These 2 butterflies with different wing patterns are the same species: the blue one in the first photo is the southern version called a red-spotted purple. 

The white banded one in the second pic belongs to the northern population called white admirals (Limenitis arthemis).
This tribe of butterflies hold their forelegs curled up when they land (seen in this photo - that's not its proboscis), and their antennae out straight
We also noticed that their flight was very low to the ground, and occurred in short bursts most of the time, making them very hard to follow around or predict where they might land.

Monday, September 11, 2023

Metallic Berries

The metallic blue of these dogwood berries in the sun drew me to them. They almost looked as if they'd been sprayed with a glossy coating. Oh, and this shrub is called Silky Dogwood, Cornus amomum.

The berries turn white as they mature, and aren't known to be very palatable to humans (a pity, since I like to forage, and these are plentiful)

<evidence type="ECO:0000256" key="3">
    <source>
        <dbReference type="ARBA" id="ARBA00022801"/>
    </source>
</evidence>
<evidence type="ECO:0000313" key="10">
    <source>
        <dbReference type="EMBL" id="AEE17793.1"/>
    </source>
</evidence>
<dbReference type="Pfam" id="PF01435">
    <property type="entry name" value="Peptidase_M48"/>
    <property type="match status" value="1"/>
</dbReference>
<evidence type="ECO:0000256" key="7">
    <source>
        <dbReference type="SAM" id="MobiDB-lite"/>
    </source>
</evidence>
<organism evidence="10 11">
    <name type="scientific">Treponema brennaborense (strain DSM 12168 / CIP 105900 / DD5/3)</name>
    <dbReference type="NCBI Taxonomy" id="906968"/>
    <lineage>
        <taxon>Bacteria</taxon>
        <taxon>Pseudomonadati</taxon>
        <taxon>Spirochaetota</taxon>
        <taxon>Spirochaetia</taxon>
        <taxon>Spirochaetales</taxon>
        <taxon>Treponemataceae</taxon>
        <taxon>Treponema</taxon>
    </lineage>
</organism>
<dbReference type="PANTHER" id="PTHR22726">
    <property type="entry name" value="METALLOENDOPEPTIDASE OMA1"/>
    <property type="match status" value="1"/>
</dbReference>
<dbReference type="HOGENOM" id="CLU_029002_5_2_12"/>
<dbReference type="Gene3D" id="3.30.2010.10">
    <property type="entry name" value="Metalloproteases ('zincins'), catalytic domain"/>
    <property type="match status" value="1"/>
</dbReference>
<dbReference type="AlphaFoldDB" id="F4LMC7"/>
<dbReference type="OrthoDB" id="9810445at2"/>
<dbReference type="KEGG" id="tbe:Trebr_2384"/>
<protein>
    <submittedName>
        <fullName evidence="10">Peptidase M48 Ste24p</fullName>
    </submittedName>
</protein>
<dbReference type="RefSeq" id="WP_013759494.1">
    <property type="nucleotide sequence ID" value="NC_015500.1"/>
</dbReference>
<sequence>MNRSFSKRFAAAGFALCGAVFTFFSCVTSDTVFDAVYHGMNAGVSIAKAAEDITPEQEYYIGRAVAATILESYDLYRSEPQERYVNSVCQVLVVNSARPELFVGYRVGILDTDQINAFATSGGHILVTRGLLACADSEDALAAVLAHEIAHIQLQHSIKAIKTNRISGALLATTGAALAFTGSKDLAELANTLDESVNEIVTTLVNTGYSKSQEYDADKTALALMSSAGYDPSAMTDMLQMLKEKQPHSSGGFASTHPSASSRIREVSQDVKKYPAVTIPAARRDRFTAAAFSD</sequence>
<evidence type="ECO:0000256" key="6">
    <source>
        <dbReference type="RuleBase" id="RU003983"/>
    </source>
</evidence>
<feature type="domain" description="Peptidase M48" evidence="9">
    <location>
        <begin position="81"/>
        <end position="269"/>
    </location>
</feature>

It can be a very useful aid in preventing excess runoff from properties around lakeshore edges.

PLUS, check out these benefits from Leaves for wildlife:
Host plant for 111 types of caterpillars, including the spring/summer azure butterflies, and io and definite tussock moths. Butterflies nectar at its blooms. Its fruits are eaten by songbirds, ruffed grouse, quail, turkey, chipmunks, black bear, foxes, white-tailed deer, skunks, and squirrels. The foliage is browsed by white-tailed deer. Members of the genus Cornus support the following specialized bees: Andrena (Gonandrena) fragilis, Andrena (Gonandrena) integra, and Andrena (Gonandrena) platyparia. Its low-growing habit provides important cover and nesting sites.